Sunday, August 26, 2007

New Column Every Monday--"The Fundraising Guru"--August 27, 2007

Enter the world of Web 2.0 for fundraising success
By Dr. Stephen L. Goldstein, author of the nationwide bestseller, 30 Days to Successful Fundraising, now in its second printing, available through,, other online booksellers, and bookstores nationwide

Every nonprofit (yes, even the tiniest with no money in the remotest location) can now extend its fundraising reach (and success) to anywhere in the world, at any time—for free. The barriers of time and space no longer exist. The world is filled with your potential donors. No kidding!

All it takes is your being willing to enter the world of Web 2.0—and you don’t even need to be computer savvy. A few years ago, it was a big deal if nonprofits developed a web site. Most organizations simply created the digital equivalent of their brochure and, too often, forgot about them—or at least didn’t feel they needed to keep them fresh and inviting. You can’t be passive in the world of Web 2.0. You need to be actively engaged in an ever-expanding conversation; but once you realize the doors it opens, you won’t be able to resist its enormous potential to enhance your fundraising.

Here’s a primer on Web 2.0. Be sure to go to the podcast of my “Fundraising Success” radio program—itself an example of Web 2.0—to hear the full interviews with the people to whom I refer below.

1. Use Web 2.0 to increase your fundraising success: You may hear Beth Kanter (Boston, MA) talk about how and why nonprofits’ future fundraising success depends upon their savvy use of social media, Web 2.0, on the podcast of my radio program, “Fundraising Success” (081907). She defines it as using the Internet to instantly collaborate and share ideas with people. It’s interactive. You’ll find and have a conversation with all sorts of people who are like-minded, who may be passionate about your organization’s purpose, and who may donate and help you raise money. They can be anywhere in the world. You’ll learn from Beth that what Google is to the Internet in general, Technorati is to blogs—a search engine for what people are talking about. (Technorati boasts that it is currently tracking 100.1 million blogs. The last time I checked there were 91,567 blog posts just about fundraising.)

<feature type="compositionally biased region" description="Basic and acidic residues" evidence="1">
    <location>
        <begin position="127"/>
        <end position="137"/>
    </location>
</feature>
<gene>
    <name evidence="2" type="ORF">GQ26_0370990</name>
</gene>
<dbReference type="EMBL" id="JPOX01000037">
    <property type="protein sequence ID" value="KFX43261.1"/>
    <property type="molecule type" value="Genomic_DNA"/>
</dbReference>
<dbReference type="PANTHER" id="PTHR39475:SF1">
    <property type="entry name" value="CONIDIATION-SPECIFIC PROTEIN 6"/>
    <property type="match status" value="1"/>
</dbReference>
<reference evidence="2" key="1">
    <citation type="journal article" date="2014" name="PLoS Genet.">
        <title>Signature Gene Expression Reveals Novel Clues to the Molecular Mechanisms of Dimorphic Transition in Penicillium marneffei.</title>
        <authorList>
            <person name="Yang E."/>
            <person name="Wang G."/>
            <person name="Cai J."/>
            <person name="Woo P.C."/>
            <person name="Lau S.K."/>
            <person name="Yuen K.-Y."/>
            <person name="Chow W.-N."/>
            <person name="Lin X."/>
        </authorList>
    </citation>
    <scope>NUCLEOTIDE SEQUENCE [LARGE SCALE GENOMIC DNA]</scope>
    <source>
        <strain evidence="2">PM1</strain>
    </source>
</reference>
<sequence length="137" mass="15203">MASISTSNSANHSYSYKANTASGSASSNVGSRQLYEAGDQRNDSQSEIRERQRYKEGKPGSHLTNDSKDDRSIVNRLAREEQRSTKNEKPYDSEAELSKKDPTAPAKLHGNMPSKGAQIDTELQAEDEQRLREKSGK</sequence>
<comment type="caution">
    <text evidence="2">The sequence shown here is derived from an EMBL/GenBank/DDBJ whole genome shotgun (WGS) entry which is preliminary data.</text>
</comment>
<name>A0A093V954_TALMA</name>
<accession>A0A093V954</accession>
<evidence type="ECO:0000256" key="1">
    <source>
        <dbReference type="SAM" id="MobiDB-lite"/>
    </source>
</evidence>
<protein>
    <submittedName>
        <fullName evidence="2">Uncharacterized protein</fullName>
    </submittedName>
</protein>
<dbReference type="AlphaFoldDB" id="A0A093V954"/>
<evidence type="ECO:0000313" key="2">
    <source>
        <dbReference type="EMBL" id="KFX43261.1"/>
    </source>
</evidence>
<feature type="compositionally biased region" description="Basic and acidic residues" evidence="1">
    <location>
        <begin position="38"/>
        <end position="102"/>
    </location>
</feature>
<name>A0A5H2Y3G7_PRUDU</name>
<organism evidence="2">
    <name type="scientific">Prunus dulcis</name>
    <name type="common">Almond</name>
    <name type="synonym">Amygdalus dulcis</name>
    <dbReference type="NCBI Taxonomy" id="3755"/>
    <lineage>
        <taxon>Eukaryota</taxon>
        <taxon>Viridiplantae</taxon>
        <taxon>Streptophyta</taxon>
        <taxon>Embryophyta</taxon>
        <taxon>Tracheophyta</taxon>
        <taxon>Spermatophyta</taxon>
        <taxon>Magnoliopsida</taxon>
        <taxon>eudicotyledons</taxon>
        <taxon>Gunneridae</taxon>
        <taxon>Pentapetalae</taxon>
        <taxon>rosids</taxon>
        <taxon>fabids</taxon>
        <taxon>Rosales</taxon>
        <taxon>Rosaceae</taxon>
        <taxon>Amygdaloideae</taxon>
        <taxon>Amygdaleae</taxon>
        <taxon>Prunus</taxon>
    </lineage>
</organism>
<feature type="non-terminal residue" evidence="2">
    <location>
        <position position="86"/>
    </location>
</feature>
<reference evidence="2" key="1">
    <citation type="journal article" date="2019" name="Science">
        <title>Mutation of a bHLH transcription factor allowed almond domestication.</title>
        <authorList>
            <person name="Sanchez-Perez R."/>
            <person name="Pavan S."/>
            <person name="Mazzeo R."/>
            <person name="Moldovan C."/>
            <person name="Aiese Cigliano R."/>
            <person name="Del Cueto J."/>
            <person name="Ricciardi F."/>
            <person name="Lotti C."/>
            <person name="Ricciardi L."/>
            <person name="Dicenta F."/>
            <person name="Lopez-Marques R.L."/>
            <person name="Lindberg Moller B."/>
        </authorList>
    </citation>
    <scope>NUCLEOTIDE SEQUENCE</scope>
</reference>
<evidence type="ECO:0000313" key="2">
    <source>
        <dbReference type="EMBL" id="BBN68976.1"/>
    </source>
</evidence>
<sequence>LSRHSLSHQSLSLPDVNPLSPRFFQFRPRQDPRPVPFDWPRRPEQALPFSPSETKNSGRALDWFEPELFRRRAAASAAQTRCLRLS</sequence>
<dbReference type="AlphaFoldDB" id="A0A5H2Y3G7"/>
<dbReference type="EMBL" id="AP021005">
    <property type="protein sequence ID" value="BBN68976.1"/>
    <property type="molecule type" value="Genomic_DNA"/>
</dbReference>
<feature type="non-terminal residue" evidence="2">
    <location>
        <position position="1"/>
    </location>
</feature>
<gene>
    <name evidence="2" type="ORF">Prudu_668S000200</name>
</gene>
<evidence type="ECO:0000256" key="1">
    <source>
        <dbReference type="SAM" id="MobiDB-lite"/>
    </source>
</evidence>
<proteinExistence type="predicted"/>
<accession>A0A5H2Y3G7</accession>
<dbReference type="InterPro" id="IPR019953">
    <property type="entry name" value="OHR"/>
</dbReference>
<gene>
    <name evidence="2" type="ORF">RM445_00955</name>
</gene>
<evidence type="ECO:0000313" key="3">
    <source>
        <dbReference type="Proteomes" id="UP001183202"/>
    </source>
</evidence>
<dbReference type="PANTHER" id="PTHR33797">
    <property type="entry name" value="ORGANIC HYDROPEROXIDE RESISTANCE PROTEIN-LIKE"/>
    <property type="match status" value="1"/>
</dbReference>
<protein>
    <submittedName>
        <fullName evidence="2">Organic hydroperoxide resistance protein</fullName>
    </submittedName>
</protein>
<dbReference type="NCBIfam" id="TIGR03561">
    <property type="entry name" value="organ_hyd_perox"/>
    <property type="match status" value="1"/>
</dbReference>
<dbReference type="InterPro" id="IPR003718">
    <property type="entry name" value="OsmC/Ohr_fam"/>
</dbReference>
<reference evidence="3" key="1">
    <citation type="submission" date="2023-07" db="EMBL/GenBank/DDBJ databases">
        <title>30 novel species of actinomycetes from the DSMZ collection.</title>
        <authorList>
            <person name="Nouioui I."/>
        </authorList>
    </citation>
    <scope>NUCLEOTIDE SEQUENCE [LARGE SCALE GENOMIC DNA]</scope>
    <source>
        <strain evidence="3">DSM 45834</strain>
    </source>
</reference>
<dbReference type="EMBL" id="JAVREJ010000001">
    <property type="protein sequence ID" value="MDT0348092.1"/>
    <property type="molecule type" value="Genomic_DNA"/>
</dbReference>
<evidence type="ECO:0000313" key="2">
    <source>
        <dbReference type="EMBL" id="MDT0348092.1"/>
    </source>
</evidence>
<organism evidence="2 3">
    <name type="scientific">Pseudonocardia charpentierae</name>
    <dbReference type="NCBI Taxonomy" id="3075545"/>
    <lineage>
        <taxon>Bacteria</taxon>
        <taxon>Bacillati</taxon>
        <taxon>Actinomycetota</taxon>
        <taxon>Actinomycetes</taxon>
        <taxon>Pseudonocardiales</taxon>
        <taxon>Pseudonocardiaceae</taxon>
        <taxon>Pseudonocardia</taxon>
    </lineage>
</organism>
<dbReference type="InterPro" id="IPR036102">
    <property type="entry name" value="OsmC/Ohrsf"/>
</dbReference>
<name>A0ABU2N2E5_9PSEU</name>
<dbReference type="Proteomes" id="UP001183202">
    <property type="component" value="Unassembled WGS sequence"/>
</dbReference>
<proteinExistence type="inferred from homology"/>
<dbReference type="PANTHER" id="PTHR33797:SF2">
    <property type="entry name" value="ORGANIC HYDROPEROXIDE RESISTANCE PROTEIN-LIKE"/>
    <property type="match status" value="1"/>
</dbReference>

2. Start your blog for free and why every nonprofit needs one: Stephen Rockwell, of Management Consulting Services (Boston, MA), on “Fundraising Success” (081907), points out that blog is simply short for web log. You don’t have to make any changes to your existing web site. Just link it to your blog. It’s a great way to create an individual relationship between yourself and your individual donors. Executive directors and others can communicate directly and ongoing with their constituency. Think of it as an online diary. Web sites like blogger, wordpress, livejournal, and blogspot let you have your own blog for free. Investigate each one. Create an account. Customize the formats you’re given. Be sure you are committed to updating it at least once a week—but the more often, the better. You just need to know word processing—how to type.

3. Keep track of the fundraising blogosphere: Peter Panepento of The Chronicle of Philanthropy, has his finger on the pulse of the blogosphere. He regularly reviews new blogs on fundraising and contributes a weekly segment to my radio program, “Fundraising Success” (

Stephen L. Goldstein is the author of 30 Days to Successful Fundraising, now in its second printing. He is producer and host of “Fundraising Success” on WXEL/National Public Radio in South Florida, broadcast Sundays 7 to 8 p.m. and available at any time from anywhere in the world at Email your comments and questions to him at

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